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Shrinking Violet


Latest posts by Shrinking Violet

What's the weather like in your area?

Posted: 20/06/2012 at 23:17

It started to rain a couple of hours ago, as predicted.  It is now absolutely chucking it down.  Goodness knows what havoc I'll find in the garden tomorrow.

Any ideas what has happened to my foxglove?

Posted: 20/06/2012 at 23:13

I suspect you're right Alina.  It must depend on the strength of the flawed gene as to whether or not the problem is repeated down the generations.  I think I'll see if the mis-shapen flowers set seed, save that and see what happens.

Of course, this won't prove anything one way or another, since it will probably be cross-fertilised from nearby "normal" flowers.  But I shall be interested to discover what results.

btw if I can find it and work out how to post it, I'll try to look up the original photograph.  (It may have been lost on my previous laptop though).

 

 

Any ideas what has happened to my foxglove?

Posted: 20/06/2012 at 20:41

I had a spectacular example of this the other year, and I saved the seed and sowed it to see what, if anything, would happen.

All the plants from the saved seeds have either had mis-shapen flowers (rather attractive, but not the traditional bell shape) or the top of the stem has had one extra large flower over a spire of normal flowers.

This suggests to me that it is not damage to the growing tip (which I had believed was most likely the case) but that there is some inherent genetic problem.

Mind you, this was not a truly scientific experiment, just a one off.  But I am not so convinced about the external damage explanation as I used to be.  It probably would need a boffin experiment to be conclusive.  And I'm not a boffin

What's the weather like in your area?

Posted: 20/06/2012 at 13:16

Lovely sunny morning - and quite warm.  Clouding over now - wet stuff on the way!

sweet williams

Posted: 19/06/2012 at 14:13

@Ross Gravett:  sorry - seem to have rather got away from the original question you posed.  It seems to me that these plants do have more than the traditional one year's flowering in them, so your question about dividing them perhaps needs some consideration.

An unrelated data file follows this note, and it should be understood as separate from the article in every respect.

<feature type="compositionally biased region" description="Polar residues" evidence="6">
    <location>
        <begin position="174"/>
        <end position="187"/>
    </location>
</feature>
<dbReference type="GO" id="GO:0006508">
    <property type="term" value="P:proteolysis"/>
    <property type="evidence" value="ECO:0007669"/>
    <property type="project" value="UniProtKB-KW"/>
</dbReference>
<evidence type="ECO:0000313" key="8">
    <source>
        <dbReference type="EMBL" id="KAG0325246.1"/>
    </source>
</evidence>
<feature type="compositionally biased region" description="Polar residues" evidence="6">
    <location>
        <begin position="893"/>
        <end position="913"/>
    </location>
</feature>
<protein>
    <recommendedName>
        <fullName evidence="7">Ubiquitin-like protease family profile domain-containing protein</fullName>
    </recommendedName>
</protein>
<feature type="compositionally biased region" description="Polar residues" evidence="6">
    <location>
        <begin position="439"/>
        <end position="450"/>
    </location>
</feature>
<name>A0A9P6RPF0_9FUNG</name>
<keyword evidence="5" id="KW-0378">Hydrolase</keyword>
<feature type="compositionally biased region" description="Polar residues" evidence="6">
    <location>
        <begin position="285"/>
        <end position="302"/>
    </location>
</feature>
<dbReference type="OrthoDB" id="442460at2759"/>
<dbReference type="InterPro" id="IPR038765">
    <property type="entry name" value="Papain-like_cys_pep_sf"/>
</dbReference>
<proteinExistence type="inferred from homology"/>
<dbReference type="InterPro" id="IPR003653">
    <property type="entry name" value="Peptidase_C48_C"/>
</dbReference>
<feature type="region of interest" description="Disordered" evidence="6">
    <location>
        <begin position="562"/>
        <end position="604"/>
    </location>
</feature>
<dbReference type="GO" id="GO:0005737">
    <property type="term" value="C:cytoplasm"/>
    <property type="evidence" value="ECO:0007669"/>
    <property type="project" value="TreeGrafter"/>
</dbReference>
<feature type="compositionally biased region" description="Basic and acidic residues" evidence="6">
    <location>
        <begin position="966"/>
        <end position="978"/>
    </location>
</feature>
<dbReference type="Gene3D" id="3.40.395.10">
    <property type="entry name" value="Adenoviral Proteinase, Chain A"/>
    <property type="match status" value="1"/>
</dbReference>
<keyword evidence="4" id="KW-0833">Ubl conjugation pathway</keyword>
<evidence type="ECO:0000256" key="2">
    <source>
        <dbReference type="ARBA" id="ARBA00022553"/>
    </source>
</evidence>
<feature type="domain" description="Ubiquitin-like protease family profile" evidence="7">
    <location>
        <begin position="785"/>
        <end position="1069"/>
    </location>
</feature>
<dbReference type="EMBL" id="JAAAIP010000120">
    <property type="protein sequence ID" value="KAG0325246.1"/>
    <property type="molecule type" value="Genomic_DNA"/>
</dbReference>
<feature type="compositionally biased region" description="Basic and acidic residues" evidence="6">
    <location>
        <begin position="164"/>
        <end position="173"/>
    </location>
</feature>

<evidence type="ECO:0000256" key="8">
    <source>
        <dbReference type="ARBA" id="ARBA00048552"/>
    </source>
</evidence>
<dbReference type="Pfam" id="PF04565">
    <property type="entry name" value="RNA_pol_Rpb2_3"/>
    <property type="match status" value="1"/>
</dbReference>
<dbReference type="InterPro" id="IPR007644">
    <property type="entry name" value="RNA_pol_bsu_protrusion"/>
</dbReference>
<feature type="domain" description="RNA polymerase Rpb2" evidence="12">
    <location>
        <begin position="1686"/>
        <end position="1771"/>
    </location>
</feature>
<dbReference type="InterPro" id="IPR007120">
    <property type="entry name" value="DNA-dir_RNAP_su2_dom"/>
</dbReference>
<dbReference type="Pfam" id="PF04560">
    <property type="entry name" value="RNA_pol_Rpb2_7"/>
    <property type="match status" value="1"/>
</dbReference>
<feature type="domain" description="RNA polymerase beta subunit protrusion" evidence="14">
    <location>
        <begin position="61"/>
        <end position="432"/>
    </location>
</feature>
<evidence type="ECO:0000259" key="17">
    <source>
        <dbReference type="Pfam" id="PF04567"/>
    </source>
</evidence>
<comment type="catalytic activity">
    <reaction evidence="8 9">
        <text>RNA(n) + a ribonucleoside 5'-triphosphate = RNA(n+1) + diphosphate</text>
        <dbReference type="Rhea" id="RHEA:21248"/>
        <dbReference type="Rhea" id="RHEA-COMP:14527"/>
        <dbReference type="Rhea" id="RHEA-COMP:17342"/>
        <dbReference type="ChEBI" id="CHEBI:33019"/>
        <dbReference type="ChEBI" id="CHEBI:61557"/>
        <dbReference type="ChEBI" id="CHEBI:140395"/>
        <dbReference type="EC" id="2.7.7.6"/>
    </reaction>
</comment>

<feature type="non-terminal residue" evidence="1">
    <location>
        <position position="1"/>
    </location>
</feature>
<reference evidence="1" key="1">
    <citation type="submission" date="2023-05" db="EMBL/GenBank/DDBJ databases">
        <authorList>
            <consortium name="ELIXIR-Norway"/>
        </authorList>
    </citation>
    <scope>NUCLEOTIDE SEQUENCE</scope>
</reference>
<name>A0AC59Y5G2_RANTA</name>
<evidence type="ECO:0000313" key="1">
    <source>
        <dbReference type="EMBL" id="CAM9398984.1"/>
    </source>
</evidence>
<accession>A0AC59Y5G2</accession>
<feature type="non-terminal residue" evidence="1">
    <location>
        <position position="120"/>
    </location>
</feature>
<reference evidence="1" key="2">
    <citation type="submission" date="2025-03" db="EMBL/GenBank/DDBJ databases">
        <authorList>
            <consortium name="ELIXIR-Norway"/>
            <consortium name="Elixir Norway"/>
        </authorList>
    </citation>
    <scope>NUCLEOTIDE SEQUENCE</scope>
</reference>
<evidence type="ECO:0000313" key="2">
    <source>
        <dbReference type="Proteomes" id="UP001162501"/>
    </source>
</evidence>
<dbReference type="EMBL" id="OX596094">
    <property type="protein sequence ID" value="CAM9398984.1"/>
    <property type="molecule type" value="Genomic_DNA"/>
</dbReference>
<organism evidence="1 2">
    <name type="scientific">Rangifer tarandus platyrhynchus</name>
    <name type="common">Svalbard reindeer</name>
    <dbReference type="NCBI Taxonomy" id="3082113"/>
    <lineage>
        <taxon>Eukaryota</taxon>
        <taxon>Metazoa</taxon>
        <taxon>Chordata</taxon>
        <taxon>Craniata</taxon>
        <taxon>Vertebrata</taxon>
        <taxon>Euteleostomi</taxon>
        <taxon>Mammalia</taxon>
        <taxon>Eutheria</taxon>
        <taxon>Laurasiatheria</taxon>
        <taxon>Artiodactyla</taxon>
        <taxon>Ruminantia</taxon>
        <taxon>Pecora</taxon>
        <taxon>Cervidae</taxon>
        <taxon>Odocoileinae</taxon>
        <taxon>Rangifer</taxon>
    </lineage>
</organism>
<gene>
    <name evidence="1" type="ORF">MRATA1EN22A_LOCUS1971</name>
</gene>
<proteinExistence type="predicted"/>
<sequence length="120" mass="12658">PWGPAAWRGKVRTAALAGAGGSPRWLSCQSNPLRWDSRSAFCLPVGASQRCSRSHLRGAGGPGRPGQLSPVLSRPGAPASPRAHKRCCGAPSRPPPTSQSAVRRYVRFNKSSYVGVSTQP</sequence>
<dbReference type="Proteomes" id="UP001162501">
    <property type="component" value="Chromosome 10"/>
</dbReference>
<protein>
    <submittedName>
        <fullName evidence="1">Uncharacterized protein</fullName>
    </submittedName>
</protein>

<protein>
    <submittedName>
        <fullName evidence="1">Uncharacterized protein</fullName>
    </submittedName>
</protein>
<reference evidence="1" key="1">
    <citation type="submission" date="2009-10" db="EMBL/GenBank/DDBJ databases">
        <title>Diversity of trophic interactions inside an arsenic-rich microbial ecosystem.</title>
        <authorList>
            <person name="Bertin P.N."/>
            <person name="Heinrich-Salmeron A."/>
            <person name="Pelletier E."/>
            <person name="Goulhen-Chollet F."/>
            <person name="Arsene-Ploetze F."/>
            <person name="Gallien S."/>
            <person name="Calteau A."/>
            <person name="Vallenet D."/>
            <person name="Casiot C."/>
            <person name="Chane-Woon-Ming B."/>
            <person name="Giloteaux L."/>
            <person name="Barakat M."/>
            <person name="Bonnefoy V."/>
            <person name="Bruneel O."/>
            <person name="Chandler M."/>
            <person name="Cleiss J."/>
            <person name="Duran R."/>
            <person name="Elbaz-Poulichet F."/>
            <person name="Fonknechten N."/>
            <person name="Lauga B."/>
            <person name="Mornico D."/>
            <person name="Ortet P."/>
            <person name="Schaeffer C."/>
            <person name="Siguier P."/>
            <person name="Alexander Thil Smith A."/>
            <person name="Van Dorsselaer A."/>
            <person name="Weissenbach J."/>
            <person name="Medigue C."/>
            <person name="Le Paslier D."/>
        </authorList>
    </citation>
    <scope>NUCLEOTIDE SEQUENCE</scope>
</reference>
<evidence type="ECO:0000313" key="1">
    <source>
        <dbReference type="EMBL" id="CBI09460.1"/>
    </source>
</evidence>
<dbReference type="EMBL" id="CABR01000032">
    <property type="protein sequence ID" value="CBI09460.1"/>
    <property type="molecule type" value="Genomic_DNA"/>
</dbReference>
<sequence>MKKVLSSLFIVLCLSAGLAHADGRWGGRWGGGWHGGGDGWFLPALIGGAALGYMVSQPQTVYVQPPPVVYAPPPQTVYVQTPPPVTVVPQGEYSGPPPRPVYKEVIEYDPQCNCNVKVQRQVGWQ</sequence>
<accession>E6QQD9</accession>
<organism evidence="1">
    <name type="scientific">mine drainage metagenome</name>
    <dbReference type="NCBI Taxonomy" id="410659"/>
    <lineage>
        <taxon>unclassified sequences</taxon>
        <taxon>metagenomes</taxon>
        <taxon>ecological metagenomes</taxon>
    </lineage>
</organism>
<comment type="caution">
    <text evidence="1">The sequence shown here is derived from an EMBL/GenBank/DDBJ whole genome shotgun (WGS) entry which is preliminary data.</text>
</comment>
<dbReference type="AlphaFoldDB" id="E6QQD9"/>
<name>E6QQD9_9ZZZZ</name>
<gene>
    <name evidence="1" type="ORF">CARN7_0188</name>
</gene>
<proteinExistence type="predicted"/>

Not having done it, I can only theorise.  But the good rule of thumb is to remember that plants are at their weakest when in flower if you are wanting to divide/move them.  So I think I would wait until they had finished flowering (and dead-heading them will give many weeks of blooms) and then give them a bit of a feed.  Come the autumn, when the soil is still warm, dig them up, divide and re-plant, watering in generously, but making sure that the roots have good drainage under them.  (Add grit if your soil is heavy). 

It must be worth a try - after all, what have you got to lose?

Candelabra Primulas.

Posted: 19/06/2012 at 14:05

Thankyou backyardee - very useful info.  I'll try "in the green" and also try to be patient! 

What's the weather like in your area?

Posted: 19/06/2012 at 14:03

Bright and sunny though a fair bit of cloud and still a cool 'nip' in the air.  Should be warmer tomorrow.  But Thursday onwards - we have a yellow alert for - guess what?  Rain! Again!

What's the weather like in your area?

Posted: 18/06/2012 at 23:12

Oh Rain - what a shame.  The pic is lovely.  A couple of thoughts:  first - have you tried the product "Get off my garden":  it's readily available in GCs and there are green jelly-like crystals that you sprinkle around to deter cats.  I've found it's worked in the past.  Secondly - if you still want to sow grass seed, then, as I understand it, this is not a good time of the year to do it, unless you are prepared to ensure regular watering (though we may get enough of that naturally!)  Late summer/early autumn is often given as being a good time, since the heavy dews help with moisture, and the ground is warm to promote rapid germination.  And since we've had a cool spring, the ground has a way to go to warm up properly.  Hope this helps. 

Candelabra Primulas.

Posted: 18/06/2012 at 21:59

@yarrow2:  thanks for the reminder about the Harlow Carr way of getting them to germinate.  I've just watched it again.  The chap said it could be done either in the autumn or the spring, although they favoured the spring sowing so they could identify each plant's colour.  Nothing about planting the under-ripe seed, though.  Perhaps I confused the other advice with ordinary primulas. 

Candelabra Primulas.

Posted: 18/06/2012 at 21:38

I found it impossible to get any germination from dried seed.  But Carol Klein said in a previous series of GW, if I recall correctly, that the primula family of plants is the exception to the rule about ripened seed, and showed how to propogate by sowing fresh seed.  I intend to try this with my plants (bought as mature plants) as they stop flowering.

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